In the first episode of the John E. Martin Mental Health Care podcast, we feature corporate health and wellbeing coach Newton Cheng. His passion solves business problems for employers who want to provide physical and mental health support to their employees.
As the Global Director of Health and Performance at Google, Newton has been helping businesses create a culture of wellbeing. He emphasized that investing in their employees’ wellbeing generates a greater return on investment than clawing back healthcare claims costs.
Tune in to the next episodes of John E. Martin’s Mental Healthcare Podcast, where you’ll learn how to care for your wellness and overall mental health.
On calling their department Health and Performance
[00:03:45] “We’re called Health and Performance for a very intentional reason. We know there is a really big connection between a person’s health and wellbeing and human performance. There’s always this tension in the workplace between short-term performance and managing your health and wellbeing. And we believe that by combining the science of these two areas, we can help both individuals and organizations be way more successful and thrive in the long run.”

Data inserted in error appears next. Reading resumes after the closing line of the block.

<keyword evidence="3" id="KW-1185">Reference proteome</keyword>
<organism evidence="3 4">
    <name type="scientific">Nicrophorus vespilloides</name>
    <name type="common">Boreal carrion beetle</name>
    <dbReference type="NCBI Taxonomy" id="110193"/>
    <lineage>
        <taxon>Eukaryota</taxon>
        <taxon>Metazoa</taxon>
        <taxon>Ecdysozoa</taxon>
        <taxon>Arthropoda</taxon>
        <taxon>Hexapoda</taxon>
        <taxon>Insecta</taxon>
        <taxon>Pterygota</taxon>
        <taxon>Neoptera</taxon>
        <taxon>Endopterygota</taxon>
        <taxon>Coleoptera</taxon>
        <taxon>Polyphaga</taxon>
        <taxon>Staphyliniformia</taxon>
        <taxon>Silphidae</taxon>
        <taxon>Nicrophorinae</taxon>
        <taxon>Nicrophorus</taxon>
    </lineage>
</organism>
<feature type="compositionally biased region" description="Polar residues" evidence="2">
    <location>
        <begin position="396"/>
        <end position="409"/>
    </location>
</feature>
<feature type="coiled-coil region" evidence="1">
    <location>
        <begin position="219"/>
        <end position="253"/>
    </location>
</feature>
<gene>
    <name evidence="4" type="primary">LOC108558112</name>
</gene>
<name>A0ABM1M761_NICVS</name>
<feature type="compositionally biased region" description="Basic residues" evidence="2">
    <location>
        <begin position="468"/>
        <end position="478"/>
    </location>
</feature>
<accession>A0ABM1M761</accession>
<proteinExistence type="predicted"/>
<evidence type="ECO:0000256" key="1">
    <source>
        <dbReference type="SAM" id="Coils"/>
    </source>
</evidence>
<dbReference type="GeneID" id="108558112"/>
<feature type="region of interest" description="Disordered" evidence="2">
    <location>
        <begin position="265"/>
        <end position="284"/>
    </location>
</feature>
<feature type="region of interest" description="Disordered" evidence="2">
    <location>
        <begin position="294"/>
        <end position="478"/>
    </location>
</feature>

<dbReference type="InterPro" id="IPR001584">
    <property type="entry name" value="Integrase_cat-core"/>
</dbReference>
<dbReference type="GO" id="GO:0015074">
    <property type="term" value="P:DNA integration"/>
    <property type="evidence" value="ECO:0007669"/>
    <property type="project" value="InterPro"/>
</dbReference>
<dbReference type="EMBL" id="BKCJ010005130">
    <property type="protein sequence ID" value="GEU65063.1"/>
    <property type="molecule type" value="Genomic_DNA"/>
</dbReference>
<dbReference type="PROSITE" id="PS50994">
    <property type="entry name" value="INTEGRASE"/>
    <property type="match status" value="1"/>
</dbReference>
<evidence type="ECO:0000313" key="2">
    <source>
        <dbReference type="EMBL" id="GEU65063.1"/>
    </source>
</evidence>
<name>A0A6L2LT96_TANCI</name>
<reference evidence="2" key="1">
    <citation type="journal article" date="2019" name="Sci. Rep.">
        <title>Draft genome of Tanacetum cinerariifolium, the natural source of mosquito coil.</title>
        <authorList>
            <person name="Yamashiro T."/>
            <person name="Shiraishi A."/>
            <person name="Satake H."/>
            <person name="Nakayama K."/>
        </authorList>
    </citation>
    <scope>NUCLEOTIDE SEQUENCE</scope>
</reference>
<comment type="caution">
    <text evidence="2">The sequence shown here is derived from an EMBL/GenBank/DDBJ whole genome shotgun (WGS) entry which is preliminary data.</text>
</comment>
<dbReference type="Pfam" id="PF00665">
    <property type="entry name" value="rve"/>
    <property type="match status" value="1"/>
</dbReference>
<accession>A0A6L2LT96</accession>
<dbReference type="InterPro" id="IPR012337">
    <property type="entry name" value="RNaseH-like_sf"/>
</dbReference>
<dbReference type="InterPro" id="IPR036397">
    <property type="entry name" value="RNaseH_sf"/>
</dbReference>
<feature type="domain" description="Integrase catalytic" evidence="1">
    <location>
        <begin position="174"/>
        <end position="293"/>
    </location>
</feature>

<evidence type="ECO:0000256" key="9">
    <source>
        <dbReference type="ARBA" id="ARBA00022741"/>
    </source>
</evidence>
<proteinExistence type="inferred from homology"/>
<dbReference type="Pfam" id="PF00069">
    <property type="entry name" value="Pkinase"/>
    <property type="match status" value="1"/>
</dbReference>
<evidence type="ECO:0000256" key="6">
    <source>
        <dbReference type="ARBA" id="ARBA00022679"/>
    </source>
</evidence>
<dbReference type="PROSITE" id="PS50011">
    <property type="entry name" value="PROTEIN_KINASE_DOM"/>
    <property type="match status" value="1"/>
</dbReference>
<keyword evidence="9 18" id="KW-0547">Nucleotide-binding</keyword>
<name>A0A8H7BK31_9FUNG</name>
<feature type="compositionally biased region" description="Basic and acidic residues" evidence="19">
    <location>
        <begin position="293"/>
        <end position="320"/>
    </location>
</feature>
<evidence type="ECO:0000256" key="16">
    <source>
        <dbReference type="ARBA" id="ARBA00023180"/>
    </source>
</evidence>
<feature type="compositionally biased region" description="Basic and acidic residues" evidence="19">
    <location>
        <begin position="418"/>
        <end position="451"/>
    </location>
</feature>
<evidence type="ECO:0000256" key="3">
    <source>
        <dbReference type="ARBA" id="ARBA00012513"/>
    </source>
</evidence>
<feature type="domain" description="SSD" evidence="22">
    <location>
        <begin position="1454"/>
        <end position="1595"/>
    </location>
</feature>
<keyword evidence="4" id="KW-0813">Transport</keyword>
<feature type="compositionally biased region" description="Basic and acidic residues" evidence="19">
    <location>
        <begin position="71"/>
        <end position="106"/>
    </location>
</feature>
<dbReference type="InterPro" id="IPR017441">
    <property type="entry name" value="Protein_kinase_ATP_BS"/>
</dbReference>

The impact of transitioning wellness offerings from on-site to digital
[00:05:46] “The transition to digital helped us reach people in new ways, but then now there’s a new tension of being always on the screen.
With digital, not only could we reach people through a variety of different programs like talent shows, dance, cooking classes, and we can do that much more flexibly through digital channels, but we can now reach right into your home. So, we hear these awesome stories about not only the Google employee participating, but their son or their spouse or their grandparent, which is something that was just really hard for us to do before was to engage them. And that’s just a wonderful thing. The issue now is we all know the issues around the fatigue of video chat, of being on constant calls all day, and how the number and duration of calls have actually increased.
So, on the one hand, we can do some new really interesting things for your health and wellbeing via digital. On the other hand, we know it’s a really fraught way to deliver services right now because of that fatigue.”
The benefits of investing in caring for the team’s mental health and wellness
[00:09:02] “The bigger opportunity I see is, first, there is a huge body of research where there’s a huge relationship between an organization’s core business strategy and their culture, and how those things support each other and make the business successful.
Over here, we’ve talked about the science of the connection between health and wellbeing and then human performance. And so how by improving someone’s health and wellbeing, you can improve performance across a variety of contexts. That’s the huge ROI I see where if I’m talking about an organization the size of Google, clawing back healthcare claims costs is on the order of millions. If I talk about a percentage performance bump across all the individuals in an organization like Google, that puts us into talking about billions of value.
So, that’s where I feel like the conversation needs to go. There’s a lot of research and connecting the dots that need to be done, but it’s a massive opportunity.”